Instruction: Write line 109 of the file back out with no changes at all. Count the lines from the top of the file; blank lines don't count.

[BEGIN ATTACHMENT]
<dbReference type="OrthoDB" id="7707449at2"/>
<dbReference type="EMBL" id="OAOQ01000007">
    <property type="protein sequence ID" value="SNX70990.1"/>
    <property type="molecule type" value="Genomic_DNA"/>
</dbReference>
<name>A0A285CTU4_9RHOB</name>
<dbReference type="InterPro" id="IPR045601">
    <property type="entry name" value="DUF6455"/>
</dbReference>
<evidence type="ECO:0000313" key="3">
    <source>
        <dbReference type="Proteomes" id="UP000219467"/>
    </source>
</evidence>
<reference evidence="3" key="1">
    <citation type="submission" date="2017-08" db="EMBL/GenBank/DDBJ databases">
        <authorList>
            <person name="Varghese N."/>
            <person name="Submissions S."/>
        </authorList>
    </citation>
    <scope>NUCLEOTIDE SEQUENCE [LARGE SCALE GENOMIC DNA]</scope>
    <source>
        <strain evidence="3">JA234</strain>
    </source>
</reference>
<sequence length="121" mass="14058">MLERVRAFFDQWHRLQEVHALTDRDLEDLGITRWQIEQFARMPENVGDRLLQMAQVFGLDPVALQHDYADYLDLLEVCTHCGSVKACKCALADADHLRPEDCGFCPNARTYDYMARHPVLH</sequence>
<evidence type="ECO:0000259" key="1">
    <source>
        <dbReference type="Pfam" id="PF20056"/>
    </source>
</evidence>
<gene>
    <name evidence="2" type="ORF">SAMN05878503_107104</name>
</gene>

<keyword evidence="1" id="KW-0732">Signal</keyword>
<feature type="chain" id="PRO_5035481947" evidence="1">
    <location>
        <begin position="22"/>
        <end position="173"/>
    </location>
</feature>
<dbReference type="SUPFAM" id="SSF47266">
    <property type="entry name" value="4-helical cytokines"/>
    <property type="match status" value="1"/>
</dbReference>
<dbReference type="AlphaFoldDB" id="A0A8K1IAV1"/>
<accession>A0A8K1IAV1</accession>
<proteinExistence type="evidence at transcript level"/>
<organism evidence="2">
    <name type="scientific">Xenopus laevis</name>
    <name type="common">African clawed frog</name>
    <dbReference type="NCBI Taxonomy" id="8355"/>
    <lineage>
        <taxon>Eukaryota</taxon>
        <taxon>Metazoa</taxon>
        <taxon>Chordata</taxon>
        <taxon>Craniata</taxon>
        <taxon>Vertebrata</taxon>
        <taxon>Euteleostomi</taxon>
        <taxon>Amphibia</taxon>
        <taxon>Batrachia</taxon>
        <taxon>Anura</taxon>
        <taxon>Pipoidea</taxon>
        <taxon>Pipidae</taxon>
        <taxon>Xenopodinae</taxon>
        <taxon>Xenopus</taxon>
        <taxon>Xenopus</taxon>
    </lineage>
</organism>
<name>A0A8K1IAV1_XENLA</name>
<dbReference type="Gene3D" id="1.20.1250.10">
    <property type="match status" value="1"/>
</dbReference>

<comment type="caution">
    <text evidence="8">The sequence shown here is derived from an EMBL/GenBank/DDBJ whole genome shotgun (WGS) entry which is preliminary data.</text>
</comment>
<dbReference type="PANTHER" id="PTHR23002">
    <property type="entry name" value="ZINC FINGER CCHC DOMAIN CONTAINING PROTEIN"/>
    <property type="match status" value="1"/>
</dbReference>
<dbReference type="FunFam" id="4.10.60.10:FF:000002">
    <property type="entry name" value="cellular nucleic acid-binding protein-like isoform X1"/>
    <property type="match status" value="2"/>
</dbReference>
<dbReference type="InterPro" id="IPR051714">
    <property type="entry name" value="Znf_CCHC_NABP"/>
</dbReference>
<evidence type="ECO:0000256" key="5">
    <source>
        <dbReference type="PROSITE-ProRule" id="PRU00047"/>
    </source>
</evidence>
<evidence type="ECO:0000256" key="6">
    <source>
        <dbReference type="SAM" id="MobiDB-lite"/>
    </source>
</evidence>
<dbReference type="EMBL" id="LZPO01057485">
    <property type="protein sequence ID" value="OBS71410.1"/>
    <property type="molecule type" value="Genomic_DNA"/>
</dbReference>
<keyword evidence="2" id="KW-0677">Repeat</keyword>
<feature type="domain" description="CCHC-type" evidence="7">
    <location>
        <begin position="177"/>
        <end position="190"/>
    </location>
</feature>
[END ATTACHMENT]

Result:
</feature>